The concept of machinic enslavement is particularly relevant today to address the content circulation that blurs the distinction between contemporary production and consumption, which is produced by constantly putting one into service. Maurizio Lazzarato engages Félix Guattari’s concept of machinic enslavement through the reading of the television as a machine designed to interpret, select, and standardize in contemporary capitalism. Lazzarato argues social subjection regards individuals and machines as entirely self-contained entities (the subject and the object) and establishes insurmountable boundaries between them. Whereas machinic enslavement considers individuals and machines as open multiplicities. Machinic enslavement activates its molecular, pre-individual, pre-verbal, pre-social dimension and produces new subjectivities. In order to reproduce capitalist power, capital depends on lives that are put into service by machinic enslavement. ‘It is through machinic enslavement that capital succeeds in activating the perceptual functions, the affects, the unconscious behaviours […].’ Conditioned by the algorithmic machine today, we see the mindless black square posted on the grid as a way of being obliged to not say anything meaningful.
In the 1970s, computer monitors appeared black before Apple introduced Lisa, which is the first commercial computer to include a graphical user interface (GUI) that allowed users to click on ‘folders’ on the computer screen. This transition of the computer interface from a black screen to a white screen is ‘an apt metaphor for the theft and erasure of blackness, as well as a literal instance of a white ideological mechanism created with the intent of universal application.’ Through the global cybernetic circulation of computer devices, the white screen represents whiteness and capitalist productivity associated with white-collar work are being deemed to be superior. The interface reduces computational informatics to visually readable symbols. Wendy Hui Kyong Chun argues that the illusion presented by the interface is associated with the idea of transparency. However, the computer screen does not represent the things existent elsewhere that are beyond vision. Contrary to the association with transparency is the notion of opacity. Drawing from Édouard Glissant’s concept, opacity does not mean one is invisible. Opacity is beyond the idea of difference that is confined within identity politics. And for Glissant, we are Creole societies, within which our non-biological identities come from encounters and the confluence of cultures.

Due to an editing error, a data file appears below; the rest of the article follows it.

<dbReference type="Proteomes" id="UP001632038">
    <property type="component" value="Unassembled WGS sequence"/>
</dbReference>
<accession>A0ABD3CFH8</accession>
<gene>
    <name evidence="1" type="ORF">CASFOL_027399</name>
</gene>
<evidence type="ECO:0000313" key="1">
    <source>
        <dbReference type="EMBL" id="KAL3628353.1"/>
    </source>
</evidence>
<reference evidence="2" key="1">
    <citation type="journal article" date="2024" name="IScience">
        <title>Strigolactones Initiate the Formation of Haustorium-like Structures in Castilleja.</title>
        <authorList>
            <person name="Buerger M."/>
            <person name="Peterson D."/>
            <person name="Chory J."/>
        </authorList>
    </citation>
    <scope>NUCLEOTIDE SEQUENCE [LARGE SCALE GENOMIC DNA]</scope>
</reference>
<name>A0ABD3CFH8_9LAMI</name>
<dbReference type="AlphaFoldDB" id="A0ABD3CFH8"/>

Together, we must be ‘in the wake’ as Christina Sharpe calls, that is ‘to occupy and to be occupied by the continuous and changing present of slavery’s as yet unresolved unfolding’. And to perform ‘wake work’, to labour within the spaces of paradoxes surrounding Black citizenship and civil rights. The word ‘destination’ is derived from the Latin word ‘destinare’ meaning ‘to make firm’, that is de- (completely, formally), -stinare (to stand). To reclaim the word ‘destination’, we are standing firmly with the Black lives that are killed by the state-sanctioned violence, police brutality and systemic racism. Until justice is served for the Black lives, we are going nowhere.
 Frantz Fanon, Wretched of the Earth, (Grove Press, 2005), p65
 Maurizio Lazzarato, trans. Mary O’Neill, “The Machine”, http://eipcp.net/transversal/1106/lazzarato/en [Accessed 27 September 2021]
 American Artist, “Black Gooey Universe”, https://unbag.net/end/black-gooey-universe [Accessed 27 September 2021]
 Wendy Hui Kyong Chun, “On Software, or the Persistence of Visual Knowledge”, Grey Room (2005) (18), pp.26–51 https://doi.org/10.1162/1526381043320741 [Accessed 27 September 2021]